My first question is whether or not your dog has been given an actual diagnostic blood test for Cushing’s. It sounds as though your vet ruled out Cushing’s based on general blood chemistries — that the elevation in the liver marker didn’t seem high enough. However, given your dog’s observable symptoms as well as a low thyroid result that is most likely secondary to another condition (like Cushing’s), I agree that Cushing’s remains a likely candidate.

    The two diagnostic tests are the ACTH stimulation test, and the Low Dose Dexamethasone Suppression test. For a dog with no other known illnesses, the LDDS is the preferred test because it is less likely to register a “false negative” in a dog who truly has the disease. Here in the U.S, the LDDS is an 8-hour blood test. In Europe, I believe it is sometimes conducted as a urine test over a 3-day time period. Both the ACTH and the LDDS can be skewed by the stress of other physical conditions if they are present. But they remain the two tests that are most specific to making a Cushing’s diagnosis. So if neither of those tests has been performed on your boy, that’s what I’d be requesting right now. If one of those tests has been done, it’ll be great if you can give us the results.

    And once again, welcome!
    Marianne
    Thank you so much for the response Marianne!
    You are correct both vets ruled out doing the specific tests for Cushings as his blood chemistry seemed to rule it out. However I’m not sure if maybe he had a false reading? I know my boy isn’t well, I just know! But at the same time I don’t like telling my vet that I think they’re are wrong. They are the professionals at the end of the day what do I know! He did say that his recent scans did not show he had Cushings as both glands looked normal and so did his liver. But his symptoms just haven’t improved if anything they have got worse. His whole body has changed shape. His belly hangs and his back really dips down which I’m assuming is due to muscle wastage? His lost all of his muscle in his back legs. I think I’m just going to ask for the LDDS test and if that comes back negative then I agree I could most likely rule Cushings out.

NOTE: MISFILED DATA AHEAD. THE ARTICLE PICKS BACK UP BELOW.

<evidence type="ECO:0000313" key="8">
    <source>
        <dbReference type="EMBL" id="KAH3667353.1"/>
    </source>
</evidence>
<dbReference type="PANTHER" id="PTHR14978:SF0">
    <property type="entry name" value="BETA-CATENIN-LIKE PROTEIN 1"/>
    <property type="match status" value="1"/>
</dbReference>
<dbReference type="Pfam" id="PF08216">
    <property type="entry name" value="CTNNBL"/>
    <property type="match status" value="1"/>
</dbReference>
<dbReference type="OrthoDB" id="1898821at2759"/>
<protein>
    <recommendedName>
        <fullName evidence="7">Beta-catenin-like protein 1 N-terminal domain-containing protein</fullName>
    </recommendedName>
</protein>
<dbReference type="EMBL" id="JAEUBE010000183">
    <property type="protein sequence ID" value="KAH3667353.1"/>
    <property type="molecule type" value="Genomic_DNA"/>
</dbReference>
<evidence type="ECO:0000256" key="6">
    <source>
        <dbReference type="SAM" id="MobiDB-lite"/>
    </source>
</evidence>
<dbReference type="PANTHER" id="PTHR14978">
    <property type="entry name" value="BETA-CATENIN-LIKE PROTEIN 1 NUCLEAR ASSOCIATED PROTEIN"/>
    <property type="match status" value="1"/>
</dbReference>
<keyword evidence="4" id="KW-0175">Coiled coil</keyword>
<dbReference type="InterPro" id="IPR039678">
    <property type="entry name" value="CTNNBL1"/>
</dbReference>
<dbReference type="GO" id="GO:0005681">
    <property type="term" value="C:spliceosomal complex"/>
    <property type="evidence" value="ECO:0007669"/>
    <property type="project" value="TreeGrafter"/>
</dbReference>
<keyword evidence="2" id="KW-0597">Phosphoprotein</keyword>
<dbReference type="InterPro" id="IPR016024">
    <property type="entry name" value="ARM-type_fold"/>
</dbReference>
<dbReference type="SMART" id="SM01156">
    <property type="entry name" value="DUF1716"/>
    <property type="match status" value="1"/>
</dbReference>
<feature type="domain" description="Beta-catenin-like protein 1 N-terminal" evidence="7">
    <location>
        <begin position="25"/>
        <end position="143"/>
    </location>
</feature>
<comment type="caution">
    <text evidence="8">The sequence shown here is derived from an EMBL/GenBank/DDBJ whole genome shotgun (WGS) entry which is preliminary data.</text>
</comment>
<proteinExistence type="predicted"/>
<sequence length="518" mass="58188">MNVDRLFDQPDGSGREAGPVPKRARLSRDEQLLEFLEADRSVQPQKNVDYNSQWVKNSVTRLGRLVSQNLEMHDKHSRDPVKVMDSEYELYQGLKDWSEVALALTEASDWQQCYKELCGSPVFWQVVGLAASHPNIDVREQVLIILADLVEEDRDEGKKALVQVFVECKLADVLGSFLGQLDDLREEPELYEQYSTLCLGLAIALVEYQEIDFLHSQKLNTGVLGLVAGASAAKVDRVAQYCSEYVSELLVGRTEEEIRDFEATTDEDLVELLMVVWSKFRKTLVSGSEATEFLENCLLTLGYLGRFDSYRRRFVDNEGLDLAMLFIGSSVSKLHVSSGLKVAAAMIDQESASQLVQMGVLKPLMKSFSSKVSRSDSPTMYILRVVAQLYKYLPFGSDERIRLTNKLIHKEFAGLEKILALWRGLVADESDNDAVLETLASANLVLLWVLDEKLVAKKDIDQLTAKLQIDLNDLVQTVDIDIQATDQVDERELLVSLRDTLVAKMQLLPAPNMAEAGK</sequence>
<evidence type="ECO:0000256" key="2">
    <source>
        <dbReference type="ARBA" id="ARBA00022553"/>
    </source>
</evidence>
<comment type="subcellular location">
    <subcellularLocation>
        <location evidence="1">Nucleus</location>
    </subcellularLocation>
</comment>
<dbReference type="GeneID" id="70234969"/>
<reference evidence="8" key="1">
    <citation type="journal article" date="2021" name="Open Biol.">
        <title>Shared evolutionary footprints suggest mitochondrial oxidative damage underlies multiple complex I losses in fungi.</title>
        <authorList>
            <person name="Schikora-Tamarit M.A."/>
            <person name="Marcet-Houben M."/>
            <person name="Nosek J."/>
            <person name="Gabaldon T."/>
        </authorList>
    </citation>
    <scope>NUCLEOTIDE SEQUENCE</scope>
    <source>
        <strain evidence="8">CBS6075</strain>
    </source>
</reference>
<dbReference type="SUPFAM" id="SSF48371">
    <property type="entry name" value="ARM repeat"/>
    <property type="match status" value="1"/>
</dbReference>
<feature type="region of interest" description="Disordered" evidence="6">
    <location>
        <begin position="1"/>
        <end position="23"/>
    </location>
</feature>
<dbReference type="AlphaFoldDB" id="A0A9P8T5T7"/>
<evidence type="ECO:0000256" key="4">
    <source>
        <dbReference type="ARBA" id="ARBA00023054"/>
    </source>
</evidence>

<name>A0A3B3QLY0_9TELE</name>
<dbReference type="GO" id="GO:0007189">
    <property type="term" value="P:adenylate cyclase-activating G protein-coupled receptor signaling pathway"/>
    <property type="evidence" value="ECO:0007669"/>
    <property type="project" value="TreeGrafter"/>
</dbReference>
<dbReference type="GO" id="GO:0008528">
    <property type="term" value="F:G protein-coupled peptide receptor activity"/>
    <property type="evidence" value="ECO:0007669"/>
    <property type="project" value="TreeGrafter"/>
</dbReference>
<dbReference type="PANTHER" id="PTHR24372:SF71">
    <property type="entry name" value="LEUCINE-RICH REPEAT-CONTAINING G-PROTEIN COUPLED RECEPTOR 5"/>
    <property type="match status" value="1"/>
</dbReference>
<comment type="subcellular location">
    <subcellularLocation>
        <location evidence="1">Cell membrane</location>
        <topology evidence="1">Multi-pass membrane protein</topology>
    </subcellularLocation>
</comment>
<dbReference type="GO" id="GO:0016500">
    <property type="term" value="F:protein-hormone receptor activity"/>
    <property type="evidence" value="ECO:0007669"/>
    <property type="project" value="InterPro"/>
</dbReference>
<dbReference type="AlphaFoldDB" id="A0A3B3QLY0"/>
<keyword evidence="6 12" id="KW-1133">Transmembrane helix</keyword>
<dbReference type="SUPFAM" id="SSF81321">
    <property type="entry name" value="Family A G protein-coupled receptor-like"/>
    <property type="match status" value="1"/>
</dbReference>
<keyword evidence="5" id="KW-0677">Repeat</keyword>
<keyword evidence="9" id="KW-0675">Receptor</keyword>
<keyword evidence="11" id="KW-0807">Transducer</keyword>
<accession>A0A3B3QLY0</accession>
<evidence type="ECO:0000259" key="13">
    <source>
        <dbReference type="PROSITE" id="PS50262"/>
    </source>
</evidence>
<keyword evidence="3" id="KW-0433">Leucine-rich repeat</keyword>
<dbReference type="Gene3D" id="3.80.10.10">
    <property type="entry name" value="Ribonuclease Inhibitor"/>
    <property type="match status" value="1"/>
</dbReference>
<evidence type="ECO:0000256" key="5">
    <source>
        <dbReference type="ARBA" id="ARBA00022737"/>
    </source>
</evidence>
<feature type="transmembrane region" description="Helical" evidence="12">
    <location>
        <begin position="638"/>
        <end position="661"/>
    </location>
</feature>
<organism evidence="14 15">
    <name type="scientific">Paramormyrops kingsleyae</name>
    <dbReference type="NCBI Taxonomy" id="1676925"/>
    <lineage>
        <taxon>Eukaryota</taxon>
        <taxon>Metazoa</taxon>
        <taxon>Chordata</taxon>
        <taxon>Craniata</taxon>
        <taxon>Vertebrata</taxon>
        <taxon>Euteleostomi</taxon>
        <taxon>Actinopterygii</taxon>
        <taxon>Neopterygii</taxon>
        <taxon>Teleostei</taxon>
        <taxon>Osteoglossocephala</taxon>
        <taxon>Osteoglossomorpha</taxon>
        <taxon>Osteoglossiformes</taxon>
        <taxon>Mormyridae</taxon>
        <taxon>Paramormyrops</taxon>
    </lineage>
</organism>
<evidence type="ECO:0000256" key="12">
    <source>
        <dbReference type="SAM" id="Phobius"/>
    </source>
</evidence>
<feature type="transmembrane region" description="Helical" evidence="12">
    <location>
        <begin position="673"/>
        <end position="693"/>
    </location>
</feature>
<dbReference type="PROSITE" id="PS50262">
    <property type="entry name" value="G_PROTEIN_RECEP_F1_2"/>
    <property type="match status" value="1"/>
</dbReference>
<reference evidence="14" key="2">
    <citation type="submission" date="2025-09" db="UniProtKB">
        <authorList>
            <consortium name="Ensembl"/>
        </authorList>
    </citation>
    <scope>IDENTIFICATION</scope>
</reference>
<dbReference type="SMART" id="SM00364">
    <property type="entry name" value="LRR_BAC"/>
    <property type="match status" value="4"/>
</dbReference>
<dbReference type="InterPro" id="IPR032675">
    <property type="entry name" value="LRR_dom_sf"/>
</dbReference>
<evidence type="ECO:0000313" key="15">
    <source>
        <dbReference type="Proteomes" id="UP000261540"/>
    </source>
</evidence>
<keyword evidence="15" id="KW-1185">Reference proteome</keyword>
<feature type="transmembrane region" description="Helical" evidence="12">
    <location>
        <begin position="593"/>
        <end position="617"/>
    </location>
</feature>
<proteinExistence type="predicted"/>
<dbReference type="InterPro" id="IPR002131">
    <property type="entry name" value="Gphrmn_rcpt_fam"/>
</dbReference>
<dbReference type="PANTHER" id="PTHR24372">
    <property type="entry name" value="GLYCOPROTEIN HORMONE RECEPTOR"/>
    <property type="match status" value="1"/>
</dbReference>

4. #4
    Join Date
    Apr 2009
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    Georgia
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    Default Re: Not convinced my dog doesn’t have Cushings!

    Hi again! There is one other alternative “gateway” test that you could consider. It’s called the UC:CR, or urine cortisol to creatinine ratio. We’ve been told that the best method by which to conduct this test is for the owner to collect a urine sample at home on three successive mornings, pool the samples together, and then take them to the vet for analysis. The samples should be collected with the least amount of stress involved as possible. This is why they should be collected at home and *not* at the vet’s office. If the ratio comes back within the normal range, Cushing’s can pretty much be ruled out definitively. If it shows an elevated proportion of cortisol, then Cushing’s is a possibility, but not proven, and you’d then still have to advance to either the LDDS or ACTH. However, I did want to offer this test to you as an additional possibility. It’s likely much less expensive than the LDDS if it rules out Cushing’s, but it would be an added expense if you have to move on to the LDDS in addition.

    However, it’s just a thought, and here’s a link that explains it in more detail. One note: the link only references collecting a single urine sample for analysis. As mentioned above, we’ve been told by experts that a pooled sample from three mornings is more accurate.

    https://vcahospitals.com/know-your-pet/urine-cortisol

    Marianne